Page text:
Bitcoin is a growing resource for those who want to put their money where a spouse, their lawyers, or other interested parties can’t get it, say Dianne Millen and Dug Campbell
It might sound like a cross between LA Law and Star Trek, but stashing your cash in electronic form to keep it out of your spouse’s reach is attracting increasing interest worldwide. Although you may have heard of Bitcoin, the details of how to use it – and how it might affect divorces – are often unclear, not helped by sensationalised and inaccurate reporting.
Put simply, Bitcoin is a new system of digital cash that lets users transfer funds anywhere around the world, instantly, at little or no cost. It merges the concepts of e-mail and cash, and simultaneously takes banks out of the equation. Breakthroughs in technology now enable a massive global network of computers to carry out the traditional role of financial institutions – to verify the validity and value of currency units. This network now collectively maintains one single ledger (the “block chain”) of every bitcoin transaction that has or will ever take place. This record is permanent and cannot be altered (eg by fraudsters), and because there are no third parties, transactions are cheaper and faster.
Security is provided not by bank vaults and security guards, but by mathematics. Provided you keep your passwords (guarding your private keys) safe, you have complete control of your finances. Contrary to reports, Bitcoin itself has never been hacked, and no-one has the capacity to simply print more digital money – unlike the status quo, where banks create more currency as needed. Crucially, the supply of Bitcoins has been limited in advance. A fixed number of new bitcoins are introduced into the system about every ten minutes, a process that will continue until the final total of 21 million is reached in around 2140.
Running across thousands of computers worldwide and with no central organisation vulnerable to attack or corruption, the reality is that it is now no more possible to stop Bitcoin in its tracks than it would be to turn off the internet. Demand continues to outstrip supply and the price, whilst volatile, has rocketed, attracting a wide cross-section of speculators.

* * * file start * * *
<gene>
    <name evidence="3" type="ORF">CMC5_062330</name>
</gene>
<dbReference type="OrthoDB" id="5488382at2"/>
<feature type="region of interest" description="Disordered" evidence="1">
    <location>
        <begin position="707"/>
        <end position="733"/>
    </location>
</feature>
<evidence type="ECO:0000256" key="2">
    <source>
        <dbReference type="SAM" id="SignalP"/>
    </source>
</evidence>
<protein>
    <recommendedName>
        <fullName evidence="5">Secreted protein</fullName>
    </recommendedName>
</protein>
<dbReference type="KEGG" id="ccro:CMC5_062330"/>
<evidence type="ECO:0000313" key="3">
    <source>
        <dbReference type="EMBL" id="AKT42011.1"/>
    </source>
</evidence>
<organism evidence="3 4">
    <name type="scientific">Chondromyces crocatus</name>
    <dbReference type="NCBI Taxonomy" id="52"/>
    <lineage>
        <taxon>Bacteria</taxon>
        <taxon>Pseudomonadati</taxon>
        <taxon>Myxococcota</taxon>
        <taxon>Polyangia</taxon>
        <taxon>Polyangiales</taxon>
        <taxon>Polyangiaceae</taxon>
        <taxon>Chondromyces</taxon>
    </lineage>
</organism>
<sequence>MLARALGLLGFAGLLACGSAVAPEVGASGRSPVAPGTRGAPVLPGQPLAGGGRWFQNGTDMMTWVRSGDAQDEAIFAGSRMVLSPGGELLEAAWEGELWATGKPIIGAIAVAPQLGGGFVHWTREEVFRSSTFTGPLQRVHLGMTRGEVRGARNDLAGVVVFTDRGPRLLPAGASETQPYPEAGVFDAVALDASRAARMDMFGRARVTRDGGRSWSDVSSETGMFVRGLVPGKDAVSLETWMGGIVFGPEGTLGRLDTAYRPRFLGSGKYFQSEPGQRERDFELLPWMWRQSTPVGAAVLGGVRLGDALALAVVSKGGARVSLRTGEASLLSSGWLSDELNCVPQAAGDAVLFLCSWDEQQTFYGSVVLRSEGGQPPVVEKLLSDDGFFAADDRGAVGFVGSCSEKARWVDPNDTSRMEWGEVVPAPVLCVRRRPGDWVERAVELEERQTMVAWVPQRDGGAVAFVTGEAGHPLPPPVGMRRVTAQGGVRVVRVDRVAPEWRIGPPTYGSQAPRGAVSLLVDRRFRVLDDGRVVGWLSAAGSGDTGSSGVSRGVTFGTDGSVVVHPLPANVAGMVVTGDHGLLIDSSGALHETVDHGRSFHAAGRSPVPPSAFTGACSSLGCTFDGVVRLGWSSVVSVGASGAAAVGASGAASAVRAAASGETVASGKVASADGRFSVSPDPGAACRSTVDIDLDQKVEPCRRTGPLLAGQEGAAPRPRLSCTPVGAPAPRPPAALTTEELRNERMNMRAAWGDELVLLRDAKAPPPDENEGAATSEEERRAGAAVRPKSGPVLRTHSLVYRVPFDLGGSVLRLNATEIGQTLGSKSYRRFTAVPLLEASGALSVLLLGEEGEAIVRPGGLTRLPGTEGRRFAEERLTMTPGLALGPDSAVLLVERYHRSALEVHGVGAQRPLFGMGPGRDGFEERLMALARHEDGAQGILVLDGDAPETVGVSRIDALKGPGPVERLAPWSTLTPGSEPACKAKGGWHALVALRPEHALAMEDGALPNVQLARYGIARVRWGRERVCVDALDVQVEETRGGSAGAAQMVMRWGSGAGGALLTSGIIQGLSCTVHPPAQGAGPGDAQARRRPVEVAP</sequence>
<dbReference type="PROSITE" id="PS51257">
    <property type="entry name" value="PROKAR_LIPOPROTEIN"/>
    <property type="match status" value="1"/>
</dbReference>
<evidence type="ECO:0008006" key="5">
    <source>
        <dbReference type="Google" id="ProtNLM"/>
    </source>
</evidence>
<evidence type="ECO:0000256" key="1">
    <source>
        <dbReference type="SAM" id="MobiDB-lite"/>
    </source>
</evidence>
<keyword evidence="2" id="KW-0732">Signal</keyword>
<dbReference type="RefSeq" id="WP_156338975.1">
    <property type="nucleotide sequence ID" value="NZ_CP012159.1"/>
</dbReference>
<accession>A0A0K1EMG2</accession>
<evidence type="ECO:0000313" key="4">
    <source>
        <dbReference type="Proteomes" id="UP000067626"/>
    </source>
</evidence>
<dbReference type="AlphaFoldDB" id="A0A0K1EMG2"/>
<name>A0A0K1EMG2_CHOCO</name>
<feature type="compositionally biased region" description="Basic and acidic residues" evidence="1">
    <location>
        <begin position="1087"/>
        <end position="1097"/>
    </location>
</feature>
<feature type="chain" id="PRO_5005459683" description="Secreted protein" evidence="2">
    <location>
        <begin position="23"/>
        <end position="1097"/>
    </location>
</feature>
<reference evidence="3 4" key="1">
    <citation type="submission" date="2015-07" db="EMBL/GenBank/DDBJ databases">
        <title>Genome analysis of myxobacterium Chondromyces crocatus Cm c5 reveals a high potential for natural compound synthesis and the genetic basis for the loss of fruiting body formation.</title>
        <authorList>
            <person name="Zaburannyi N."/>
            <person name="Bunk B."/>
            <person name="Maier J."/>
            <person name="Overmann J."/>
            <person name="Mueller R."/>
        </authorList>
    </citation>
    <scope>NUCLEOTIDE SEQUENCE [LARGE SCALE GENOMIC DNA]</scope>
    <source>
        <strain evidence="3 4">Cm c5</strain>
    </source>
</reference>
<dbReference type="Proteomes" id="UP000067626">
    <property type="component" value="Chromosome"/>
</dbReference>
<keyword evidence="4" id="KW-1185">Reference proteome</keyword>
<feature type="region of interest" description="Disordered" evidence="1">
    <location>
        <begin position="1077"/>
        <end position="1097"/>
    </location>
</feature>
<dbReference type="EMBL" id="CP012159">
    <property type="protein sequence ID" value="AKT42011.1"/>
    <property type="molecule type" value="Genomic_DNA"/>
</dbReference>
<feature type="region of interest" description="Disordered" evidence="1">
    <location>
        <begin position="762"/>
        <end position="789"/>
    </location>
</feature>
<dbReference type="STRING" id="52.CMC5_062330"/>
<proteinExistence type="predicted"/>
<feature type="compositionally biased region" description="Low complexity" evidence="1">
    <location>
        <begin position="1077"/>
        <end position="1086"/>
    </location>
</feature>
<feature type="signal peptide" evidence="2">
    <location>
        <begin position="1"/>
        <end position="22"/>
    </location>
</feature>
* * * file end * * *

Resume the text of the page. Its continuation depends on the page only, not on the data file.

As Bitcoin becomes more popular, it’s clear that some will look at converting assets to be stored out of sight of their other half (or anyone else who might be interested). So if you’re worried your tech-savvy spouse might convert their sterling into bitcoins, what are the options?
Scots divorce law provides a framework for financial disclosure. Courts require some basic information to start up a divorce action, and can also order parties to provide details of their resources. This is rarely done, since where there is suspicion of nondisclosure, the usual practice is to get a court order requiring third parties – such as banks – to produce the information.
However, the crucial feature of bitcoins is that there is no third party or institution which issues them, and so nobody against which to enforce such orders. Ultimately, since the only proof of a holding is the private key, if someone denies they have one, there is nothing – barring a time machine, or the application of methods outlawed by the Geneva Convention – that can force them to tell you about it. Nondisclosure may be a contempt of court, but some might be willing to accept the consequences to save parting with a few million quid’s worth of bitcoins (which could be re-exchanged for cash later).
It’s also hard to see how you could directly investigate a suspected holding. While anyone can view details of every single Bitcoin transaction that has ever taken place on the block chain, without personally identifiable data linked to that, complex analysis is required to trace money flows until they arrive in the hands of known individuals or exchanges. Such an analysis brought down the Silk Road, the illegal drugs and armaments network, but most people don’t have access to the expertise and resources of the FBI. Dealing with exchanges – which might be anywhere in the world – would also introduce jurisdictional problems and vastly increase the cost of divorce litigation.
While there remain many issues to be worked out, it’s worth keeping an eye on these risks – or opportunities. Equally, although Bitcoin itself is secure, some of the businesses interfacing with it are risky, with one exchange filing for bankruptcy in February following the “misplacement” of $450,000,000.
Debates will continue as the technology evolves, but perhaps the greatest risk to your electronic money in the future will come from hackers, not divorce lawyers.
• Dianne Millen is a family law solicitor with Morton Fraser. Dug Campbell is founder of the Edinburgh Bitcoin Meetup and organiser of the first Scottish Bitcoin Conference, which is taking place in Edinburgh on 23 August